WHAT FORREST GUMP’S MOM TAUGHT ME ABOUT DISABILITY IN THE MEDIA:
Taking a break from comic book fights for a minute, I wanted to talk about great moms to disabled characters in honor of this past mother’s day. My first exposure to a disabled character was Forrest Gump, and from the moment Forrest’s mom has her son’s mental condition described to her, she adopts a strong can-do attitude and just takes to explaining things so her son can understand them. It is through her that he learns the witticism: “Life is a box of chocolates…” and he learns how to focus on what he’s got instead of what he doesn’t.
Invariably, this helps him on his trek through American history, running across the U.S. (Along with Jenny’s “Run Forrest, run!” we have “Momma said they was my magic shoes.”) and his experiences in ‘Nam, in love, and generally just preferring to explain things in ways he can understand. “…and that’s all I have to say about that!” I remember seeing this as a kid, and thinking how cool it was that the main character was disabled, and they didn’t try to change it! Beneath his simple storytelling was wisdom. (Arguably from his mother’s early attempt at communication.) And he was the hero, in a sense.
My only other exposure to disabled characters up to that point were characters like Professor X, Tiny Tim, and the kid from The Secret Garden, which is even now to me, one of the worst movies I have ever seen, both for the story and the moral. But, here was no attempt to “cure” the character’s disability. Instead Forrest’s mom raised him so that he understood that he simply has a different way of explaining things. I am empowered by such attempts at understanding.
Now, I know some out there will say that Tom Hanks promoted a bad moral for ex: “You should just look at things simply, and not be critical.” Maybe even some would say that since Hanks is able-bodied, he can’t play a disabled character. Well, I’ve never bought that and never have. I don’t see “simplicity” as the point, from the prospective of Hanks’s character. True, Forrest’s mom was tough and no-nonsense, but I see it as she was preparing him for the negativity that he would eventually face because of his condition, not because she herself was simple. She even says that he needs to do the best with what God gave him. That’s all I have to say about that.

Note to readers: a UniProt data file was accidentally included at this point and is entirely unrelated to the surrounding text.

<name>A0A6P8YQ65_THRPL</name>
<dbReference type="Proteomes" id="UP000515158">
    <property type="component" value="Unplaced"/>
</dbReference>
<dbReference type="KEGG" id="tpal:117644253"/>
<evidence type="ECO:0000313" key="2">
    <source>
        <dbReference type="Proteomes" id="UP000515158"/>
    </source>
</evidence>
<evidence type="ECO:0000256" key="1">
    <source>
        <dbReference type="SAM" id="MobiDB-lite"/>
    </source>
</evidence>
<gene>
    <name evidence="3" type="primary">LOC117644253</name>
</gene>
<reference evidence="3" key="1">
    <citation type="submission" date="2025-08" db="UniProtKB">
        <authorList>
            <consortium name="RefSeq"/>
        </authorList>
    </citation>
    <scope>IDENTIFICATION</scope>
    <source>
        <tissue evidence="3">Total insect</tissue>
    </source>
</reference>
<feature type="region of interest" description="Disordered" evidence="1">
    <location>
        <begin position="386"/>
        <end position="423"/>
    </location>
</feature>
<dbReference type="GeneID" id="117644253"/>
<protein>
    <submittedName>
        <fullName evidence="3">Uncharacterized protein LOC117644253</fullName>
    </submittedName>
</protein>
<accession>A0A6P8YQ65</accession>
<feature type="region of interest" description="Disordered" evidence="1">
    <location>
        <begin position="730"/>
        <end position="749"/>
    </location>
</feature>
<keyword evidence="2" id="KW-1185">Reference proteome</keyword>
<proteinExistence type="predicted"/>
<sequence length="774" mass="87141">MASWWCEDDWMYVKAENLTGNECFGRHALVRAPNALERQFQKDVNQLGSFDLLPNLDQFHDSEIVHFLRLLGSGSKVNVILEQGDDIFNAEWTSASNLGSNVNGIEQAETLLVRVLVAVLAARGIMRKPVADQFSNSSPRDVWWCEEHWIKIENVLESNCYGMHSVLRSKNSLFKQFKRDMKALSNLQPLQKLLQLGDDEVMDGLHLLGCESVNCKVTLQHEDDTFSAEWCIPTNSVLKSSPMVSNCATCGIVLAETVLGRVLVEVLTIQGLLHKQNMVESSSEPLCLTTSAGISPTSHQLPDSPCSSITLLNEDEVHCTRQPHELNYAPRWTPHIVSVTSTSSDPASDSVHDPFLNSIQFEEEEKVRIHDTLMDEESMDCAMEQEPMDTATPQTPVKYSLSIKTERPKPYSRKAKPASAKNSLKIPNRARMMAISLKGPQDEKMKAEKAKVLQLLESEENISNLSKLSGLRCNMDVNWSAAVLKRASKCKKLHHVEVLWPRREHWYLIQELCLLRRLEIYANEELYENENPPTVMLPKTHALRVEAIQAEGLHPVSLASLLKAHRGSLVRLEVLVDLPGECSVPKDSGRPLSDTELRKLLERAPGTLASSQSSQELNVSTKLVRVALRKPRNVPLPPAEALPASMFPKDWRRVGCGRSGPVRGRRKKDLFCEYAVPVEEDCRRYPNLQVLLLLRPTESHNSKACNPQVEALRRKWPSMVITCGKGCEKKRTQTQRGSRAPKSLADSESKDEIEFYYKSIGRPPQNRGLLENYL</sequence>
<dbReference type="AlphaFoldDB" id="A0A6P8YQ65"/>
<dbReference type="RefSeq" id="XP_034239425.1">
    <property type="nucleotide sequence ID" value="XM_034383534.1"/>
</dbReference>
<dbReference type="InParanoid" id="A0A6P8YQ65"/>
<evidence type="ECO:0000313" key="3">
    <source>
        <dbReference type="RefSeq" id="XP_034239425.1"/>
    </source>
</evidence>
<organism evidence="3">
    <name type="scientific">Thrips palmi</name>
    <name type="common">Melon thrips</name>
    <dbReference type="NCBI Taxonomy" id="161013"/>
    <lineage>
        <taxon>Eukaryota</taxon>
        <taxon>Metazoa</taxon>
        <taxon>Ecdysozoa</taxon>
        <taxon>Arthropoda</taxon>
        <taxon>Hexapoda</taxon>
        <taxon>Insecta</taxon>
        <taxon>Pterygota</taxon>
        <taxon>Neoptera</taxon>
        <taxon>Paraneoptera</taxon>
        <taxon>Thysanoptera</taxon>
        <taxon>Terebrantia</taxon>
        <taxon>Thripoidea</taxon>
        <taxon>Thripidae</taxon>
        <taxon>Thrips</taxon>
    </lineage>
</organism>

My point is, that as a boy I had so few role models to look up to that had disabilities. For every Forrest Gump, which argues for understanding disability as a different cultural setting/life point of view there was Secret Garden and The Christmas Carol. Both of which I hated, and should probably review at some point in this blog. Look, I understand the Christmas spirit, and Tiny Tim is there to gain sympathy; but that’s just it. He serves no other purpose. The story would’ve been equally as cheery without him. But, those were my early exposures to two schools of thought with disability. One that says “God bless us, everyone!” after being miraculously given a feast by a rich man, and one with a tough woman who said: “Do with what God gave you.” (And of course Professor X’s “We’re not dangerous [Moira], we’re different.”; but that’s another post.)
Watching Forrest Gump’s mom was like watching my own mother who in those days told me not to focus on what I couldn’t do. But then, I knew I had a public voice. A decision to make in how to view my disability. And it still wages on in the media today…(Particularly in X-Men, I must say!) Cure us, or understand us. Sympathize with us or empower yourself with us; the choice is ours, whoever we are. And I know where I stand. Forrest’s mom inadvertently taught me how to watch movies for positive portrayals of disability, rather than outwardly pathetic ones. And it is through my own mother that I’ve felt empowered from my early days! Next time you watch A Beautiful Mind or My Left Foot, or Million Dollar baby…pay attention to how disability is treated! Happy late Mother’s Day! Love you, Mom!